The world of IT and office computing is one that is exceptionally fast-moving, with the standards and expectations of users evolving in ways that are not always expected.
As a result, some software companies try to get ahead of the curve and develop what they think the market wants. However, as with any gamble, sometimes it does not pay off and can lead to a catastrophic bust. In some cases, it can take out an industry giant.
Here are some of the biggest busts in office software.
The tragic tale of Netscape Navigator, a web browser that made the early internet what it was is often interpreted as the story of how a promising business was struck down by Microsoft around a time when its business practices were part of an antitrust lawsuit.
However, Netscape could have potentially weathered this, particularly since its purchase by AOL meant that it could afford to release its browser for free and serve as an effective alternative.
Unfortunately, Netscape 6 took so long that they skipped a version number, and in the end was a bloated mess that barely worked on any computer that wasn’t at the time seen as high end.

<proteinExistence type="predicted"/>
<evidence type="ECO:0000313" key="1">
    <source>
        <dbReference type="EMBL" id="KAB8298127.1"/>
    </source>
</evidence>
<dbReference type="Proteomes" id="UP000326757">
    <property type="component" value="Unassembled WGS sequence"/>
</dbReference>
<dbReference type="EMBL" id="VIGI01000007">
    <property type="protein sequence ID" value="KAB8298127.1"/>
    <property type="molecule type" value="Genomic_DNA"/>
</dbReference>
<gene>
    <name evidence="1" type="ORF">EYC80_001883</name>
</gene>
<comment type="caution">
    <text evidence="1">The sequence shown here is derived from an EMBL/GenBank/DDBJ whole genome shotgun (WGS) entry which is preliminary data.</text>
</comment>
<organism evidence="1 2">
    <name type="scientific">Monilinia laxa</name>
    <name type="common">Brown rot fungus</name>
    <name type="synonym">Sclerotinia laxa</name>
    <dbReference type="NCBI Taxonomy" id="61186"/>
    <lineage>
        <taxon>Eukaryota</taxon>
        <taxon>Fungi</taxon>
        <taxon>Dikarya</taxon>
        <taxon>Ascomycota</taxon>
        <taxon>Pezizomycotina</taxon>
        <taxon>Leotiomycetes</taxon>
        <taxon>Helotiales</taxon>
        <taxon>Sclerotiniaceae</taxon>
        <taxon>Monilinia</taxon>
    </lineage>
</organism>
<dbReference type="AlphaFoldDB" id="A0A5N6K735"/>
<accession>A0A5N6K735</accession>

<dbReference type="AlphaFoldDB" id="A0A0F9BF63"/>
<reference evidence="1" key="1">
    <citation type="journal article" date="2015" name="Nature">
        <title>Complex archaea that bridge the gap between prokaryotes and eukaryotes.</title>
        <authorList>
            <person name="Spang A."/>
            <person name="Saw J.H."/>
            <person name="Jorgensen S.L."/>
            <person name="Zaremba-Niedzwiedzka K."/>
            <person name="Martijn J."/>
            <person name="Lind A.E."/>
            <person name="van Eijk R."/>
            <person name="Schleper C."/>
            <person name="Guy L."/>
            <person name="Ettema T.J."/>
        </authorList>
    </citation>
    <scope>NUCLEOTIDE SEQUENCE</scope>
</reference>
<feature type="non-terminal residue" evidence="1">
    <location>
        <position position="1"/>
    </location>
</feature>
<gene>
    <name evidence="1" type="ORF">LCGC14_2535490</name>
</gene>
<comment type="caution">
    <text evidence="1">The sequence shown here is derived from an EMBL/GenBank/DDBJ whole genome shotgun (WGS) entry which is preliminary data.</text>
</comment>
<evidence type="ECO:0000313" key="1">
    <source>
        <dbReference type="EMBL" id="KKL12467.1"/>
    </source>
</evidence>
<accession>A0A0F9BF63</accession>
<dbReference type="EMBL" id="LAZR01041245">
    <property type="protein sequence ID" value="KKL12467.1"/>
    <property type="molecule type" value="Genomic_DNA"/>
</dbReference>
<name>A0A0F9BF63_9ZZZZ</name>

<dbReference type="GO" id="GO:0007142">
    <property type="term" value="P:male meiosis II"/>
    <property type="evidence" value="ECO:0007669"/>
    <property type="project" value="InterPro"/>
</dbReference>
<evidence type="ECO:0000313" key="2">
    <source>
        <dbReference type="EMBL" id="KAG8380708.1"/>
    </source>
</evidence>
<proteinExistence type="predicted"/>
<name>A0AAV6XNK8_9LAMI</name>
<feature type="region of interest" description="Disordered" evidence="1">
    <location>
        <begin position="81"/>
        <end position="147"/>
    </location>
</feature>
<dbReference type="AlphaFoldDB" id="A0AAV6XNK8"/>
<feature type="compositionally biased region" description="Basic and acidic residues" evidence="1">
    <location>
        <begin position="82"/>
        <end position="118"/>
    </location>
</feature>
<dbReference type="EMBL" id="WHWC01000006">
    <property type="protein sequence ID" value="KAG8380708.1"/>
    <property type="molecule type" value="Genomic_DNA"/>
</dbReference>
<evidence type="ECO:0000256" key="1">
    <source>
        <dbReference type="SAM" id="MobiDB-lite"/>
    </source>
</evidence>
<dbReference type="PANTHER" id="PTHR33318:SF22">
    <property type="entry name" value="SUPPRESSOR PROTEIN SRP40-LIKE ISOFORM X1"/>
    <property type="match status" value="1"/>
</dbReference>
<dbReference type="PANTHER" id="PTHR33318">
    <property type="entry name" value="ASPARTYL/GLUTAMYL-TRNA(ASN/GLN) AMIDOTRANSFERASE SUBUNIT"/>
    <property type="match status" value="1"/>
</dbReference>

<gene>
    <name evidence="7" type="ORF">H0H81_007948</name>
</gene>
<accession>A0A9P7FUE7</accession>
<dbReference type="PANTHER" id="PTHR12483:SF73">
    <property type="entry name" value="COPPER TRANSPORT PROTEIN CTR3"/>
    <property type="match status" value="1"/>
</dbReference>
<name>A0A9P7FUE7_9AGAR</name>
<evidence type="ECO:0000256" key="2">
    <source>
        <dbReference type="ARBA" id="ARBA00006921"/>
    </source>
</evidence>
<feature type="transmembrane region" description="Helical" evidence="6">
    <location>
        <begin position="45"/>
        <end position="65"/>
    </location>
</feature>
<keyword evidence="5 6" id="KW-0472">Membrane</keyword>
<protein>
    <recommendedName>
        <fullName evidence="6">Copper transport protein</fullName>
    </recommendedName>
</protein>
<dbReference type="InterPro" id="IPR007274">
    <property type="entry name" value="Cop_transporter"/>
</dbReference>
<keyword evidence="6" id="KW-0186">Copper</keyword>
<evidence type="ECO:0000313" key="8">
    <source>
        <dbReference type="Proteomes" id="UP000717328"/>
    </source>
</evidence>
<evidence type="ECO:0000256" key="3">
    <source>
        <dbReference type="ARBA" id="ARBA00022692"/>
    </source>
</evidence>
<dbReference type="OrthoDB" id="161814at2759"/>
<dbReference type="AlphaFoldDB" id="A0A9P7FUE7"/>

Netscape would decline shortly after, although its legacy persists through The Mozilla Foundation, which it founded and which develops the Firefox web browser.
Intuitive design is a very important part of any computer system, and the intentions of Bob were noble and positive. It was intended to provide an easy, comfortable interface for people not used to computers to be able to do whatever they liked.
Unfortunately, it was rubbish, with a combination of a slow interface, fewer options, the introduction of Clippy the assistant and the development of Comic Sans MS, one of the most maligned system fonts ever made.
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